Dwarf galaxies: key laboratories for the study of dark matter

An optical image of the Sculptor dwarf spheroidal galaxy (left) alongside an illustration of the gamma-ray signal that might arise from dark matter annihilating within the galaxy (right). Image left: Giuseppe Donatiello. Image right: NASA/DOE/Fermi LAT
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The journal Nature Astronomy publishes today, in its collection of reviews dedicated to dwarf galaxies, a new article written by Giuseppina Battaglia, researcher at the Instituto de Astrofísica de Canarias and the University of La Laguna, and Carlo Nipoti, researcher at the University of Bologna. The study describes the latest results on the search for dark matter in Local Group dwarf galaxies.

Dark matter in dwarf galaxies is the subject of a review article published today in the journal Nature Astronomy in its living collection of articles that, from December 2021, is dedicated to the smallest galaxies, both in mass and size, in our Universe. Dwarf galaxies are the most numerous and the first to form, so they are considered key laboratories for testing a large number of open questions in astrophysics, including the existence and properties of dark matter.

Since several decades, the study of the dynamics of galaxies has led scientist to make the hypothesis that only a minority of their mass is formed by luminous matter (matter made by "ordinary" particles) and that the majority is composed by "dark matter", which does not emit or absorb electro-magnetic radiation and whose nature is still unknown. In particular, in dwarf galaxies, the mass in dark matter can be dozens to thousands of times that in luminous matter.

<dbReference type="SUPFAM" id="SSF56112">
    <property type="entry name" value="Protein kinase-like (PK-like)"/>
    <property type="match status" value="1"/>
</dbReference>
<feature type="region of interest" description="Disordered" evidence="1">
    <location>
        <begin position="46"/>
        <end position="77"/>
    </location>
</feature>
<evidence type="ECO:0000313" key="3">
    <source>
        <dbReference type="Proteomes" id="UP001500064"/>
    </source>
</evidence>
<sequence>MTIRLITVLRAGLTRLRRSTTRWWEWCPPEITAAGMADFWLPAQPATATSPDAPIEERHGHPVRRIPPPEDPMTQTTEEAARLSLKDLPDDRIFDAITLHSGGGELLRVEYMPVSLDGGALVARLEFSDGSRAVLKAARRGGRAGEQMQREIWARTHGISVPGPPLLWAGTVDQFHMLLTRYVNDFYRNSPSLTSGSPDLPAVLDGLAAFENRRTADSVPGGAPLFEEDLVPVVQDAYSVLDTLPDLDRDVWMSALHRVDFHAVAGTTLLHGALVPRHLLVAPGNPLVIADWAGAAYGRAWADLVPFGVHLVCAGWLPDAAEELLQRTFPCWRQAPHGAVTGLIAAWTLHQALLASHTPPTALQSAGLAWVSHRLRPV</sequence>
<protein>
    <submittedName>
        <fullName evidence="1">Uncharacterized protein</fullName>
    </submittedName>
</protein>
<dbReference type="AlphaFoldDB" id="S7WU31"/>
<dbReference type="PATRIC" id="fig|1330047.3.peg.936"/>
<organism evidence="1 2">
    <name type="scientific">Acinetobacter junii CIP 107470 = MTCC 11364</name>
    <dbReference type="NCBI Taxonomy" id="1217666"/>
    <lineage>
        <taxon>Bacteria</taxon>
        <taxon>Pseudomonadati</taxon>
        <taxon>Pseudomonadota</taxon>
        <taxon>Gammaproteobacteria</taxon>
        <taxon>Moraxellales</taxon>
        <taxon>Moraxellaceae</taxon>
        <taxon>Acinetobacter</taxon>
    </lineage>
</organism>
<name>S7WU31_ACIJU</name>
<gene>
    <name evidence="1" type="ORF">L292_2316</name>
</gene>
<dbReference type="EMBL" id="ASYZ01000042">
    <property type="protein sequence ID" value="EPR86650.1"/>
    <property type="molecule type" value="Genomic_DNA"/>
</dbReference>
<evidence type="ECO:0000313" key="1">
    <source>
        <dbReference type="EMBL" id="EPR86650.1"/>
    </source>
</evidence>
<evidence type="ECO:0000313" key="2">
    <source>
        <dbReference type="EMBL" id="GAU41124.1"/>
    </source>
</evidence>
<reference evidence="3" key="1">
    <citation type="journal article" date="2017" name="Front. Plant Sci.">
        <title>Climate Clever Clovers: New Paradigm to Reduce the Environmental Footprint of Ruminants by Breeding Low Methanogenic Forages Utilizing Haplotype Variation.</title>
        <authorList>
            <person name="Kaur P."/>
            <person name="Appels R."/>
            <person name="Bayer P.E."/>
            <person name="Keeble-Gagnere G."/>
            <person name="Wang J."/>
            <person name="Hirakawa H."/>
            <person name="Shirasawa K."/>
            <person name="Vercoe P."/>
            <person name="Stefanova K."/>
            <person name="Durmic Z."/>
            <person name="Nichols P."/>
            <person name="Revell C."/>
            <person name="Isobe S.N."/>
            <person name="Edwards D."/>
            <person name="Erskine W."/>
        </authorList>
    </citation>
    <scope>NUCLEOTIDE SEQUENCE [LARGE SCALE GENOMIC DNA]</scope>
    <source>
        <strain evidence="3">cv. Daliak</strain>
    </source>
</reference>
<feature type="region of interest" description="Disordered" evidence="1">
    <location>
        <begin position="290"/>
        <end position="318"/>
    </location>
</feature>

The review published today concerns in particular the motions of stars in those dwarf galaxies that inhabit the Local Group, our neighbourhood, and the use of such motions to infer the amount of dark matter in these galaxies and how it is distributed.Given how close to us Local Group dwarf galaxies are, they are among the best systems in which to search for indirect signatures of the presence of dark matter from annihilation or decay,” says Giuseppina Battaglia, researcher at the Instituto de Astrofísica de Canarias (IAC) and the University of La Laguna (ULL) and co-author of the review. “But determining the properties of dark matter haloes in dwarf galaxies is important not only for investigating the nature of dark matter, but also to advance in our understanding of the formation and evolution of galaxies.

Importantly, according to the standard cosmological model, galaxies form in a bottom-up fashion, i.e, small galaxies form first, while the large ones are formed by a combination of the smaller ones merging together and accretion of matter,” noted Carlo Nipoti, researcher at the University of Bologna and co-author of the article. “In other words, dwarf galaxies would be the "bricks" with which the other cosmic structures are built."

Article: Battaglia, Giuseppina & Nipoti, Carlo: “Stellar dynamics and dark matter in Local Group dwarf galaxies”. Nature Astronomy, May 2022. DOI: 10.1038/s41550-022-01638-7 https://www.nature.com/articles/s41550-022-01638-7

Contact at the IAC:
Giuseppina Battaglia, gbattaglia [at] iac.es (gbattaglia[at]iac[dot]es)

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